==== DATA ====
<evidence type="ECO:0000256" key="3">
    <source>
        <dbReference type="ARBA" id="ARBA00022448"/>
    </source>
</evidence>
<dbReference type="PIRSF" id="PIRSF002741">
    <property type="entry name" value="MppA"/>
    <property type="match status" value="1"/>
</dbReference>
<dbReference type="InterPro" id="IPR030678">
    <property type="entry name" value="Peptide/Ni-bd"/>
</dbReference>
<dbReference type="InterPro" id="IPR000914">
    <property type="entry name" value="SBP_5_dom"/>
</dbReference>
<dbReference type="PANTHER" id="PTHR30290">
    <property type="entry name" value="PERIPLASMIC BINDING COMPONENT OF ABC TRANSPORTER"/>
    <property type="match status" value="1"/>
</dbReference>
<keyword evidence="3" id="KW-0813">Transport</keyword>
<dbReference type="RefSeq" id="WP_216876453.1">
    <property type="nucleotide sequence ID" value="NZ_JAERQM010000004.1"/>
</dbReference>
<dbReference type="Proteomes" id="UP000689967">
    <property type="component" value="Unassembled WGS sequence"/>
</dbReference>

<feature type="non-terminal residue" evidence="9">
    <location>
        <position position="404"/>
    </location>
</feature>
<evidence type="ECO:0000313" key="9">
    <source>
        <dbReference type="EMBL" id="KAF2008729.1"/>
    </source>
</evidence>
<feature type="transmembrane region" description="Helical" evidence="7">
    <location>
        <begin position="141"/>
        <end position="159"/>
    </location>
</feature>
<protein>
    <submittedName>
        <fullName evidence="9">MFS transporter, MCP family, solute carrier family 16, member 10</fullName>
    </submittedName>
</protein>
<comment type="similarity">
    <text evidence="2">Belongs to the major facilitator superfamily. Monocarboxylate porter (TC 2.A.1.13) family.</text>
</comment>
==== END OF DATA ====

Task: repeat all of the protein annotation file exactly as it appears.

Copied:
<evidence type="ECO:0000256" key="3">
    <source>
        <dbReference type="ARBA" id="ARBA00022448"/>
    </source>
</evidence>
<dbReference type="PIRSF" id="PIRSF002741">
    <property type="entry name" value="MppA"/>
    <property type="match status" value="1"/>
</dbReference>
<dbReference type="InterPro" id="IPR030678">
    <property type="entry name" value="Peptide/Ni-bd"/>
</dbReference>
<dbReference type="InterPro" id="IPR000914">
    <property type="entry name" value="SBP_5_dom"/>
</dbReference>
<dbReference type="PANTHER" id="PTHR30290">
    <property type="entry name" value="PERIPLASMIC BINDING COMPONENT OF ABC TRANSPORTER"/>
    <property type="match status" value="1"/>
</dbReference>
<keyword evidence="3" id="KW-0813">Transport</keyword>
<dbReference type="RefSeq" id="WP_216876453.1">
    <property type="nucleotide sequence ID" value="NZ_JAERQM010000004.1"/>
</dbReference>
<dbReference type="Proteomes" id="UP000689967">
    <property type="component" value="Unassembled WGS sequence"/>
</dbReference>

<feature type="non-terminal residue" evidence="9">
    <location>
        <position position="404"/>
    </location>
</feature>
<evidence type="ECO:0000313" key="9">
    <source>
        <dbReference type="EMBL" id="KAF2008729.1"/>
    </source>
</evidence>
<feature type="transmembrane region" description="Helical" evidence="7">
    <location>
        <begin position="141"/>
        <end position="159"/>
    </location>
</feature>
<protein>
    <submittedName>
        <fullName evidence="9">MFS transporter, MCP family, solute carrier family 16, member 10</fullName>
    </submittedName>
</protein>
<comment type="similarity">
    <text evidence="2">Belongs to the major facilitator superfamily. Monocarboxylate porter (TC 2.A.1.13) family.</text>
</comment>